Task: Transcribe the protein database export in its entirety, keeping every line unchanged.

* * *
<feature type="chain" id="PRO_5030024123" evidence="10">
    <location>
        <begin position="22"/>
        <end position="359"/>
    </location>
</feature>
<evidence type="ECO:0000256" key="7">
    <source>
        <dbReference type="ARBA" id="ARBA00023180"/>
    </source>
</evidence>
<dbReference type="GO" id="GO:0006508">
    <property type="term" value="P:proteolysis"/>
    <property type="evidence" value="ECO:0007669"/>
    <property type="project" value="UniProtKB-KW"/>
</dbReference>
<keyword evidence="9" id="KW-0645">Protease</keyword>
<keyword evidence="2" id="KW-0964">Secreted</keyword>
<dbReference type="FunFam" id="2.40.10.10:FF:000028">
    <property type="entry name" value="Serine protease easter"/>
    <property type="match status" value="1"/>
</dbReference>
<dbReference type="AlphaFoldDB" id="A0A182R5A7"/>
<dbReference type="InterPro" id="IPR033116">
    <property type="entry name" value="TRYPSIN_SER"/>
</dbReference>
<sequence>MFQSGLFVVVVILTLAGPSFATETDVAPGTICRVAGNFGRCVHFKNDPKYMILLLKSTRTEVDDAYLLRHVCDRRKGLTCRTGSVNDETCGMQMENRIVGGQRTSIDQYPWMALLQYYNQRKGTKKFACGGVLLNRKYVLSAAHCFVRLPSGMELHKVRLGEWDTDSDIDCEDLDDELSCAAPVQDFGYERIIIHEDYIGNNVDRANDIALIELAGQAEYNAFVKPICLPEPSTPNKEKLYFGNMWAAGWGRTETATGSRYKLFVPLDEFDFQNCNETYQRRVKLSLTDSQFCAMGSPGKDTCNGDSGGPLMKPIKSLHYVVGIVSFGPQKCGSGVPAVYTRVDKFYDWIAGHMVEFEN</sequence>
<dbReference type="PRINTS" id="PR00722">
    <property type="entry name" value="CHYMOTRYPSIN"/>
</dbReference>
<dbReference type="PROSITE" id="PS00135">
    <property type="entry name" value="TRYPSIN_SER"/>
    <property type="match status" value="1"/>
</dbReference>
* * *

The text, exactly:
<feature type="chain" id="PRO_5030024123" evidence="10">
    <location>
        <begin position="22"/>
        <end position="359"/>
    </location>
</feature>
<evidence type="ECO:0000256" key="7">
    <source>
        <dbReference type="ARBA" id="ARBA00023180"/>
    </source>
</evidence>
<dbReference type="GO" id="GO:0006508">
    <property type="term" value="P:proteolysis"/>
    <property type="evidence" value="ECO:0007669"/>
    <property type="project" value="UniProtKB-KW"/>
</dbReference>
<keyword evidence="9" id="KW-0645">Protease</keyword>
<keyword evidence="2" id="KW-0964">Secreted</keyword>
<dbReference type="FunFam" id="2.40.10.10:FF:000028">
    <property type="entry name" value="Serine protease easter"/>
    <property type="match status" value="1"/>
</dbReference>
<dbReference type="AlphaFoldDB" id="A0A182R5A7"/>
<dbReference type="InterPro" id="IPR033116">
    <property type="entry name" value="TRYPSIN_SER"/>
</dbReference>
<sequence>MFQSGLFVVVVILTLAGPSFATETDVAPGTICRVAGNFGRCVHFKNDPKYMILLLKSTRTEVDDAYLLRHVCDRRKGLTCRTGSVNDETCGMQMENRIVGGQRTSIDQYPWMALLQYYNQRKGTKKFACGGVLLNRKYVLSAAHCFVRLPSGMELHKVRLGEWDTDSDIDCEDLDDELSCAAPVQDFGYERIIIHEDYIGNNVDRANDIALIELAGQAEYNAFVKPICLPEPSTPNKEKLYFGNMWAAGWGRTETATGSRYKLFVPLDEFDFQNCNETYQRRVKLSLTDSQFCAMGSPGKDTCNGDSGGPLMKPIKSLHYVVGIVSFGPQKCGSGVPAVYTRVDKFYDWIAGHMVEFEN</sequence>
<dbReference type="PRINTS" id="PR00722">
    <property type="entry name" value="CHYMOTRYPSIN"/>
</dbReference>
<dbReference type="PROSITE" id="PS00135">
    <property type="entry name" value="TRYPSIN_SER"/>
    <property type="match status" value="1"/>
</dbReference>